Dear Wendy
Dear Wendy

Friday Links

Here are a few things from around the web that may interest you:

Turning to Baby Registries to Subsidize Parental Leave

Men are FOUR times more likely than women to want sex on the first date

“Honest Wedding Vows for Real Marriages”

Team Trump Is On A Bizarre Mission To Convince You They Value Women

Pence casts tie-breaking vote to advance bill that would let states withhold federal funds from Planned Parenthood

Be careful out there: Nobody know how dangerous online dating really is—and dating sites won’t talk about it

Thank you to those who submitted links for me to include. If you see something around the web you think DW readers would appreciate, please send me a link to [email protected] and if it’s a fit, I’ll include it in Friday’s round-up. Thanks!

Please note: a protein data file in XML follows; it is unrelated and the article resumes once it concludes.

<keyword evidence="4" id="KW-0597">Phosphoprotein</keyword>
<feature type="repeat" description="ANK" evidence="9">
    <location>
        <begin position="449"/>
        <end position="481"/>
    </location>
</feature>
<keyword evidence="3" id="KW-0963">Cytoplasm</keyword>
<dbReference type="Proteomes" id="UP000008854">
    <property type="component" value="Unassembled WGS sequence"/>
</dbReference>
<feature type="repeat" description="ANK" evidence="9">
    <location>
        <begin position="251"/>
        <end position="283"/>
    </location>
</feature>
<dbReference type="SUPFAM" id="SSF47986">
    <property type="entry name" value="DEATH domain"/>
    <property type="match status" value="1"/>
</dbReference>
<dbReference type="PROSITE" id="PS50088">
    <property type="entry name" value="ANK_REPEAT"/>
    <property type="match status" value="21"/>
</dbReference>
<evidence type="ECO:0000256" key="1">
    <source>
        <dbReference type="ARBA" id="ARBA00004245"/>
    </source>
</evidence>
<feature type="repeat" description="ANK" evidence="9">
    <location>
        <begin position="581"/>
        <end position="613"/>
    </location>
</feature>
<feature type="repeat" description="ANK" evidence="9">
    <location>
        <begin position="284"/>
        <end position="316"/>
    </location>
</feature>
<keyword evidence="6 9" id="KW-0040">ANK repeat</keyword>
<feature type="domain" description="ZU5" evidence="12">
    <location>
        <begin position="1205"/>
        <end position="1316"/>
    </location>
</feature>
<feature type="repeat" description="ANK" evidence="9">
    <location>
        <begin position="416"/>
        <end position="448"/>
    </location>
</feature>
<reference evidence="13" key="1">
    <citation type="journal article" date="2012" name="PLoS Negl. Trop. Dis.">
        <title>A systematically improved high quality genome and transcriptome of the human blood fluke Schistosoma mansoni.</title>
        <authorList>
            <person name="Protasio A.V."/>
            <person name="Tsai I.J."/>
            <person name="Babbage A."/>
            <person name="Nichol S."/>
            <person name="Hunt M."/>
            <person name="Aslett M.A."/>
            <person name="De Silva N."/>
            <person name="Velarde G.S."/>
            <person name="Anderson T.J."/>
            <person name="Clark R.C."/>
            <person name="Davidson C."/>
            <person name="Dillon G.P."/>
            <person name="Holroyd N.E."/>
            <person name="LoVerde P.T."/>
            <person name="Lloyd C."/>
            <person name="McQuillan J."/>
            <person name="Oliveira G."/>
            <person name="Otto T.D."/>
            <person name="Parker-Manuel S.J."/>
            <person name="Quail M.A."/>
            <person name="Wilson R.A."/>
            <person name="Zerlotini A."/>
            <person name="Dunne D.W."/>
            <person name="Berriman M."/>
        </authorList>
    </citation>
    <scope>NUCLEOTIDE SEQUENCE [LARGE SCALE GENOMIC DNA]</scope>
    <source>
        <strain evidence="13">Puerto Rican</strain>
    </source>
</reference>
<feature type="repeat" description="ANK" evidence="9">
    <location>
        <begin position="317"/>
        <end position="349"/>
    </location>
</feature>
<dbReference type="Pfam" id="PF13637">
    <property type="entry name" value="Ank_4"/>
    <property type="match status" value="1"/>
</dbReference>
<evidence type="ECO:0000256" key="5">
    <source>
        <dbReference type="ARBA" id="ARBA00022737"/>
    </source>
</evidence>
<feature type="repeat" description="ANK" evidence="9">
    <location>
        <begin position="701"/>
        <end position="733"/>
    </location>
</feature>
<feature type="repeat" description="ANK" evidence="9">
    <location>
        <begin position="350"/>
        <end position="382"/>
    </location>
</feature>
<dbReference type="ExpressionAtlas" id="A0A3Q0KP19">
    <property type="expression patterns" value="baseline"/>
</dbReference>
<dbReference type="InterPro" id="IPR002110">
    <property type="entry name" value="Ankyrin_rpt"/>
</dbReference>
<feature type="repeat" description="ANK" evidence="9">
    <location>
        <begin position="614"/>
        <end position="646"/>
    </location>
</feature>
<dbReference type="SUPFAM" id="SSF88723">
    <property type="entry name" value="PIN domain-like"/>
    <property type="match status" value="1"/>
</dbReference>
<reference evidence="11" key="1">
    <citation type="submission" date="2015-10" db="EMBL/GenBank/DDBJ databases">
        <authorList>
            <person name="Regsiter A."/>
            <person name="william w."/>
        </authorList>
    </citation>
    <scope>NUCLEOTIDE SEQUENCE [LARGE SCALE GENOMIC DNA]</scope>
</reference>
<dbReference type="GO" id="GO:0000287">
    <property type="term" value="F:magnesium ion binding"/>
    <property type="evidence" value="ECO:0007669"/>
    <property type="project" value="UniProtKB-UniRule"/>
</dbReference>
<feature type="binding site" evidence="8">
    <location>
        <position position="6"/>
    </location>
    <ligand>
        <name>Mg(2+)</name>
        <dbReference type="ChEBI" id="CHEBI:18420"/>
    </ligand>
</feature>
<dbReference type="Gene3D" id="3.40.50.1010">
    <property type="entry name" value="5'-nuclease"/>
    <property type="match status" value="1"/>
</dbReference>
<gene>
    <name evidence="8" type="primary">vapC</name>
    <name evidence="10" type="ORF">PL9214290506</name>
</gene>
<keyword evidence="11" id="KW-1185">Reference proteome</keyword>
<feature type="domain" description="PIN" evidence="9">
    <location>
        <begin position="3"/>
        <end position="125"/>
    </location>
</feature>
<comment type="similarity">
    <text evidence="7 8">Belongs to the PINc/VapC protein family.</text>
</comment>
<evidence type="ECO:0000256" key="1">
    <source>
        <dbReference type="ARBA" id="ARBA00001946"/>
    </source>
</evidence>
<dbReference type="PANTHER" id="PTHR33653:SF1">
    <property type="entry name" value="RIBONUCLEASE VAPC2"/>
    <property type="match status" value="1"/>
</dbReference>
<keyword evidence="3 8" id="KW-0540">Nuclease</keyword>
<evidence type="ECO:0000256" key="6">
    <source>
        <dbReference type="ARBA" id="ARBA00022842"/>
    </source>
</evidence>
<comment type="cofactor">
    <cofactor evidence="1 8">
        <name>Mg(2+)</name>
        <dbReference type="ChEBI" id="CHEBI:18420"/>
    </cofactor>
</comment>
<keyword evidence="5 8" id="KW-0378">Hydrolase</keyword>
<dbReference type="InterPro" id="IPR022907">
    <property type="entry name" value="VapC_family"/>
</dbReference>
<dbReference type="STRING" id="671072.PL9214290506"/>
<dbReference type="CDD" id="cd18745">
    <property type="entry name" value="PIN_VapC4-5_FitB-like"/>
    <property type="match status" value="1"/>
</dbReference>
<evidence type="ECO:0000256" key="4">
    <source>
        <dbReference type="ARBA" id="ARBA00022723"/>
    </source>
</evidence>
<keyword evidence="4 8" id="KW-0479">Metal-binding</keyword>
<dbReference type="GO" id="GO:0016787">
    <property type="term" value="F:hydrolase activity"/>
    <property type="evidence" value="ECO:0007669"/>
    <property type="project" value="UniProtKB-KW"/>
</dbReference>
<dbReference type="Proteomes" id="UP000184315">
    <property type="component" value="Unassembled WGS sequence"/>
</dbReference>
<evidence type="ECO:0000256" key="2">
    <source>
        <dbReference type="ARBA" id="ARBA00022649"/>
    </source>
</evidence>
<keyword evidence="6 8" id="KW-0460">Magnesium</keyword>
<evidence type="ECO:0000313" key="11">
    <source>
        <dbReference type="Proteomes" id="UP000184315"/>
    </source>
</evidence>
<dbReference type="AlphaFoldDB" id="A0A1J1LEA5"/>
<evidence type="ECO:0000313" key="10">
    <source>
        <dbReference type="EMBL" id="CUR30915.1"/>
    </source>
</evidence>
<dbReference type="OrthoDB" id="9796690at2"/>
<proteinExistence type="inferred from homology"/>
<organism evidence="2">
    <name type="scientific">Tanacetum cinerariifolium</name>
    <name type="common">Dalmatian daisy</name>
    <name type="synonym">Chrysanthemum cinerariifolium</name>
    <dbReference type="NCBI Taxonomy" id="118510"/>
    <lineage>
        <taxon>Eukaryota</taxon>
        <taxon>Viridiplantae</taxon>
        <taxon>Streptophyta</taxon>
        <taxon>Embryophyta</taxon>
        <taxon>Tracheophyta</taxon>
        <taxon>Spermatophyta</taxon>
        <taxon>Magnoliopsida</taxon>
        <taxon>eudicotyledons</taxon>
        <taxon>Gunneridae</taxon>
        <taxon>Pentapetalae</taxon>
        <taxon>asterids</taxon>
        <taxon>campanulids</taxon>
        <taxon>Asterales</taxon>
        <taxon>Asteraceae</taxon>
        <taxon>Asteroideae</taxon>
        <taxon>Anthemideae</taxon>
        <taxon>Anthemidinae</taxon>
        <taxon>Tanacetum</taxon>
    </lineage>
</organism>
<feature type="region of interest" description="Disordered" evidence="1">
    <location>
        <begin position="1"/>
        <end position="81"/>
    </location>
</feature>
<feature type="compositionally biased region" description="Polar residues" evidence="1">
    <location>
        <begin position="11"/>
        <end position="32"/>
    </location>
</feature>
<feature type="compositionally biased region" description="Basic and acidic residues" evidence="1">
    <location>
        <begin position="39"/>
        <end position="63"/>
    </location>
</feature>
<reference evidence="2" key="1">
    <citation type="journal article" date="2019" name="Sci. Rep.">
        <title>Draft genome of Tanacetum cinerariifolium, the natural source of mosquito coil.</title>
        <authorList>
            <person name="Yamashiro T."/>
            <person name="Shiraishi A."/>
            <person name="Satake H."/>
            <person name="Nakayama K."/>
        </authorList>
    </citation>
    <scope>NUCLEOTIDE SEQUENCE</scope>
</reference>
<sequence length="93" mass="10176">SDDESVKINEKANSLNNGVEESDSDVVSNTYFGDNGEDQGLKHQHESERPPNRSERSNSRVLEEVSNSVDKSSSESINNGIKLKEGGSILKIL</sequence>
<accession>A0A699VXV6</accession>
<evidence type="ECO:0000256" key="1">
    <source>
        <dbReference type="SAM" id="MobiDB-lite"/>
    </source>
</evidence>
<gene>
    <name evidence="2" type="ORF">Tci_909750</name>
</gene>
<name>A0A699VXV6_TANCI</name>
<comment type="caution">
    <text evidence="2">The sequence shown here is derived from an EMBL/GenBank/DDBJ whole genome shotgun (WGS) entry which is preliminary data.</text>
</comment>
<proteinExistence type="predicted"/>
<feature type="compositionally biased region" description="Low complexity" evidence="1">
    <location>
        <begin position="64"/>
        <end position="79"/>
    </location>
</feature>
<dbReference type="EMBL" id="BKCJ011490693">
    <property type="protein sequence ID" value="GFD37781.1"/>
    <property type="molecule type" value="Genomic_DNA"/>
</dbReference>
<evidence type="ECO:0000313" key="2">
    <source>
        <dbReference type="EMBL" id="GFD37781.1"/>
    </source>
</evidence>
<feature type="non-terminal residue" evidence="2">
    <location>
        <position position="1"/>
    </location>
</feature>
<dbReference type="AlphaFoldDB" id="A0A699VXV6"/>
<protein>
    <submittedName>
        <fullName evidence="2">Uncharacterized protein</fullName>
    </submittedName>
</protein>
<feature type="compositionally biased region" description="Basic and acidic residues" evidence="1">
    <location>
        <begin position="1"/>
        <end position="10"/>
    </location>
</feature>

Follow along on Facebook, and Instagram.

32 comments… add one
  • avatar

    MissDre March 31, 2017, 9:23 am

    Re: Men are FOUR times more likely than women to want sex on the first date

    I knew a guy who told me that if a girl didn’t sleep with him on the first date, he would never call her again. I mean, he’s certainly allowed to want what he wants but… it kinda made me not want to be friends with him anymore.

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      RedRoverRedRover March 31, 2017, 5:33 pm

      Yeah. That’s just gross.

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  • Copa

    Copa March 31, 2017, 11:19 am